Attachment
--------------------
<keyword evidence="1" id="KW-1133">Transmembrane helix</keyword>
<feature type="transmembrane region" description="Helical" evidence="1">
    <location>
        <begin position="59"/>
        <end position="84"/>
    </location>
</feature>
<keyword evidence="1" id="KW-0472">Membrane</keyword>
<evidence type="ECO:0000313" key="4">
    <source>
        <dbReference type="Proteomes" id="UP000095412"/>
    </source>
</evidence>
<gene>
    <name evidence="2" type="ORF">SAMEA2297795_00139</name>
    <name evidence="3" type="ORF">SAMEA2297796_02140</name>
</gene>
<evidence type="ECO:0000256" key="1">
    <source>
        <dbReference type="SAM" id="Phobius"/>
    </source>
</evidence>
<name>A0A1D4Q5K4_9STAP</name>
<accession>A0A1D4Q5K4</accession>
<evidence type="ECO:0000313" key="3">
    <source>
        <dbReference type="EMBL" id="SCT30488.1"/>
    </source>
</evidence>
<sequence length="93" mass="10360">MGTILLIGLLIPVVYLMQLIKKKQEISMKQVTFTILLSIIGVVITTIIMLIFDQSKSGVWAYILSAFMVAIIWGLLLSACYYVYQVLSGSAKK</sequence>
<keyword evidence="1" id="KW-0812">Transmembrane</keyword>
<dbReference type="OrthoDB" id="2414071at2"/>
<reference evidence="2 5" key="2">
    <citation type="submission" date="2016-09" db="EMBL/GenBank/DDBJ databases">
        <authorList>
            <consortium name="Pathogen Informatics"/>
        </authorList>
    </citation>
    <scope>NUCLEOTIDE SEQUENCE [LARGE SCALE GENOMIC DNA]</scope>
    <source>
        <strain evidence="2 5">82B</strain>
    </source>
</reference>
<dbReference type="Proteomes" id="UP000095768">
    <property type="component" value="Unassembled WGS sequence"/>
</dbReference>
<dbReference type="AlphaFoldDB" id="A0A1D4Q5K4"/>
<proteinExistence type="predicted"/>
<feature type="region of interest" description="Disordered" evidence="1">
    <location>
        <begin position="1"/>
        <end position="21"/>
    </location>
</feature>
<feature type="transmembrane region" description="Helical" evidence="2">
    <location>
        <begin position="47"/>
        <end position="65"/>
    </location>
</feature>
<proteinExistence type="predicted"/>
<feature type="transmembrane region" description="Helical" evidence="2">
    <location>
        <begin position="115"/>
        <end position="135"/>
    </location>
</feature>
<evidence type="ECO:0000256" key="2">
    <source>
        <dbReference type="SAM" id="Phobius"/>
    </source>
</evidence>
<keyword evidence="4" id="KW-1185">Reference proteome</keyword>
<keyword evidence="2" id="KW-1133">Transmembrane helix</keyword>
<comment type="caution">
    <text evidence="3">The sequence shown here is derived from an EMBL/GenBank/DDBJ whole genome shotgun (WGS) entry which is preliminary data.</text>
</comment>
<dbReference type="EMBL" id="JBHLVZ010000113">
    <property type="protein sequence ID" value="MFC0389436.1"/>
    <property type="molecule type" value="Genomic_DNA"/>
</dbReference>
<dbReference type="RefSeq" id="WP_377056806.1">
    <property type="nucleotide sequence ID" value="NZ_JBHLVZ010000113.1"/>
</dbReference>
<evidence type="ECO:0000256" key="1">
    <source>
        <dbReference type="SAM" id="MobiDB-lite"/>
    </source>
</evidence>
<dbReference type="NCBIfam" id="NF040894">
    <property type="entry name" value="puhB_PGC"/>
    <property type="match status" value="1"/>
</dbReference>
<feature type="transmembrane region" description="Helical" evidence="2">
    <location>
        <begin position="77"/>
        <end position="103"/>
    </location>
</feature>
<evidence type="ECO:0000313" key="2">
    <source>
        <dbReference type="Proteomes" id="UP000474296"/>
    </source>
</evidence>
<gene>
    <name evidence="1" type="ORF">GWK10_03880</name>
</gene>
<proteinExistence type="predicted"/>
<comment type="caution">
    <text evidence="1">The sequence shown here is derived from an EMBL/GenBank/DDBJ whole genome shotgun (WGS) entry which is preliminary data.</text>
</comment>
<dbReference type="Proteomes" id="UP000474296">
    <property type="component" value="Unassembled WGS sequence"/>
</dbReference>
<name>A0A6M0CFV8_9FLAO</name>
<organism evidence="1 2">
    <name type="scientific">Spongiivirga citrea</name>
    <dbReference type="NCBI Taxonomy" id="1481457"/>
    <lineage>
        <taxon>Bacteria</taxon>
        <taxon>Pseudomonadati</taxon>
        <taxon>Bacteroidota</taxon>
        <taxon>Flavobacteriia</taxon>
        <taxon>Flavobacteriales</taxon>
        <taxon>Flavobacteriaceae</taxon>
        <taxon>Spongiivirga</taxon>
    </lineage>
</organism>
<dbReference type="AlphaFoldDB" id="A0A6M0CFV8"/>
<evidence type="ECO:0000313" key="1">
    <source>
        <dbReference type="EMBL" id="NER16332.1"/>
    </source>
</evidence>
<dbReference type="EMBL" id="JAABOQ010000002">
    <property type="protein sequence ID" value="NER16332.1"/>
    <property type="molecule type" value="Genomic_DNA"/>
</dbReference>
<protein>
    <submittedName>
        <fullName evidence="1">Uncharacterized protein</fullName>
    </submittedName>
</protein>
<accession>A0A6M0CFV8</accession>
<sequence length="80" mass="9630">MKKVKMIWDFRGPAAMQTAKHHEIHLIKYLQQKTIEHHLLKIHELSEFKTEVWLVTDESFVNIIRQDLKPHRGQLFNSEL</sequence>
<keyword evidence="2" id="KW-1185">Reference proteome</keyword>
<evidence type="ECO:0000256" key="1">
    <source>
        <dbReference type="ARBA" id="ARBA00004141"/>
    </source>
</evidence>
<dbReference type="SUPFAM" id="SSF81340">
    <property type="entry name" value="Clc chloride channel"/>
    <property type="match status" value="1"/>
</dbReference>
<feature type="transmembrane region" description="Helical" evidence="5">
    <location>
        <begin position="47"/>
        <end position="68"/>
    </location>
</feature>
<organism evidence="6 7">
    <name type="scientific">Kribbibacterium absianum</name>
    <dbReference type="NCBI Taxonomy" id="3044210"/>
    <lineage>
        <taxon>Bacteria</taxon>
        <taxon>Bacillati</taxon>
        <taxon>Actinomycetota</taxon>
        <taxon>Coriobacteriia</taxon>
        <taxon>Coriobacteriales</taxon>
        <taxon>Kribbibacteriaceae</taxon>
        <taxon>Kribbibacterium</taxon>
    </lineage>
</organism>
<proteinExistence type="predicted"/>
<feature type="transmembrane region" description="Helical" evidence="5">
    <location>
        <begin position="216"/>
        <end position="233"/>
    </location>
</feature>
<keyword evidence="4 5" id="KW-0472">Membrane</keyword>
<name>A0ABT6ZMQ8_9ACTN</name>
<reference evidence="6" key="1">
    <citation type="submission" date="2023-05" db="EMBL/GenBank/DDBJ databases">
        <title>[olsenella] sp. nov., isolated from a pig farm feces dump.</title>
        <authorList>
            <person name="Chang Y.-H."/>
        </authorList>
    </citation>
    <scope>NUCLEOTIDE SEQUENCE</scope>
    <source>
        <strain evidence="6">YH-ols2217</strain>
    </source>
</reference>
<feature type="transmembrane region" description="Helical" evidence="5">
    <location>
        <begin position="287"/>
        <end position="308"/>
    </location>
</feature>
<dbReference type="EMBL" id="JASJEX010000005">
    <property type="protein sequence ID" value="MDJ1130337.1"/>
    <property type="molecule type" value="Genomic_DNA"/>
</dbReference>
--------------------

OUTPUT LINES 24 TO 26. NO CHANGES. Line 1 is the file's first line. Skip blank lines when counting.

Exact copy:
<accession>A0A1D4Q5K4</accession>
<evidence type="ECO:0000313" key="3">
    <source>